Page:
Bader Rutter

Reach consumers with transparency

Now more than ever, consumers want to know where their food comes from.  They want to know the source and contents of the fuel they’re putting into their bodies. And it’s not just our rapid access to information driving their curiosity; it’s also due to a disconnect between farms and the families they feed.  This disconnect presents a challenge — and a huge opportunity — for agrimarketing and food marketing.

Consider this: Farm families make up less than 2 percent of the U.S. population. Most consumers are at least three generations removed from agriculture and food production livelihoods. Thinking of the dairy industry specifically, technology, partnerships, building efficiencies and innovations in cow comfort have helped farms grow, while the number of people needed to run farms has gotten smaller.

It all means there’s a larger degree of separation between a consumer and the farmer. And in that wide space, the potential for misinformation about agriculture and food production practices is even greater. The good news is that consumers are eager to learn more, which could bridge the divide.

This is a fact for many agriculture, food and even B2B companies in general: Your end consumer has little, if any, direct contact with you. And because of this disconnect, it can be hard for consumers to imagine what your business is like and how you’re producing your products — which are things they want to know.

How can you help fill in this gap with knowledge and, eventually, confidence? Transparency.

Transparency allows you to educate consumers and to combat negative perceptions. It allows businesses to proactively share stories that make connections.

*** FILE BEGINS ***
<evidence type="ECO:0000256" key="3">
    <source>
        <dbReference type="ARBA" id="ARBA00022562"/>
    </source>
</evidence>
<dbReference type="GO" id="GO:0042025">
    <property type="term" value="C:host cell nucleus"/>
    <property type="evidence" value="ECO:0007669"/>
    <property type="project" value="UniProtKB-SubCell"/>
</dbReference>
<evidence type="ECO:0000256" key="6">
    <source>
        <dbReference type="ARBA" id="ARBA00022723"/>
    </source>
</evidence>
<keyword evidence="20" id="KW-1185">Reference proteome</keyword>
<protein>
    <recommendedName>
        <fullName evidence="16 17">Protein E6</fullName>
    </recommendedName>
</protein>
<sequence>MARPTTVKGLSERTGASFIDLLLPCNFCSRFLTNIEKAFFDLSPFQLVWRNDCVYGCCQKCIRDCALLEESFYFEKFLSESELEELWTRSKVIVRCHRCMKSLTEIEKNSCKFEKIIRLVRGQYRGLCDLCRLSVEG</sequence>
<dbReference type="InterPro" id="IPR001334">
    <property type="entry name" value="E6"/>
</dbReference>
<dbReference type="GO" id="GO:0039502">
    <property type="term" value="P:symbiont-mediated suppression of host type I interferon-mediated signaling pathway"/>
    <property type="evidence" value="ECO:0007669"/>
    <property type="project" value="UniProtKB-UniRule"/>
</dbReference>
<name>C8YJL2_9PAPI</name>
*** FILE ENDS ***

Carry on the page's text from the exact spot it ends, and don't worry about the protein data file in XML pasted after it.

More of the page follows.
Here are two quick tips for effective transparency:

  1. Be prepared. Ask yourself, “What might people say when they see or hear this?” An increasing pain point is social media, with brands now having to consider whether even a hashtag is vulnerable to hijacking from an adversarial group. While your intention may be positive, you need to bulletproof its impact through audience research and message testing. In your organization, know exactly how you’ll respond to such comments and who will do the talking. Consumers will sense if you’re scrambling to come up with answers you weren’t prepared for, and that will further cloud your transparency efforts.
  2. Be proactive. Honesty is the best policy, and when it comes to consumer transparency, it is vital. By being upfront and beating naysayers to the punch, you’ll increase the likelihood consumers will respond positively and with confidence in your company.

Here’s a prime example. In the U.S., dairy is a $102 billion industry. One way this industry promotes transparency is by, quite literally, opening its doors to visitors. For example, in Wisconsin — America’s Dairyland — Breakfast on the Farm is a time-honored Midwestern summer tradition where families head to the farm for tours, festivities and, best of all, delicious food. By eliminating the disconnect with consumers, farm visitors can walk away from these events knowing farms are clean, responsible, safe and caring places they can feel good about. They get a clear and true picture of where our food comes from and in the process, build a connection to the food and agriculture industry and its products.

As a marketer, think beyond the promotion, the logo, the sales tactics and even the products themselves. Instead, think back to how you developed your brand in the first place. What is the story behind who you are and how you got where you are? Your brand and your industry are relying on you as a marketer to tell that story and be transparent.

Find your truths and share them. Bridge the gap and build connections. For your brand and your industry, now and in the future.

This post was originally authored by Cheryl O’Brien, BR’s former team leader, public relations.


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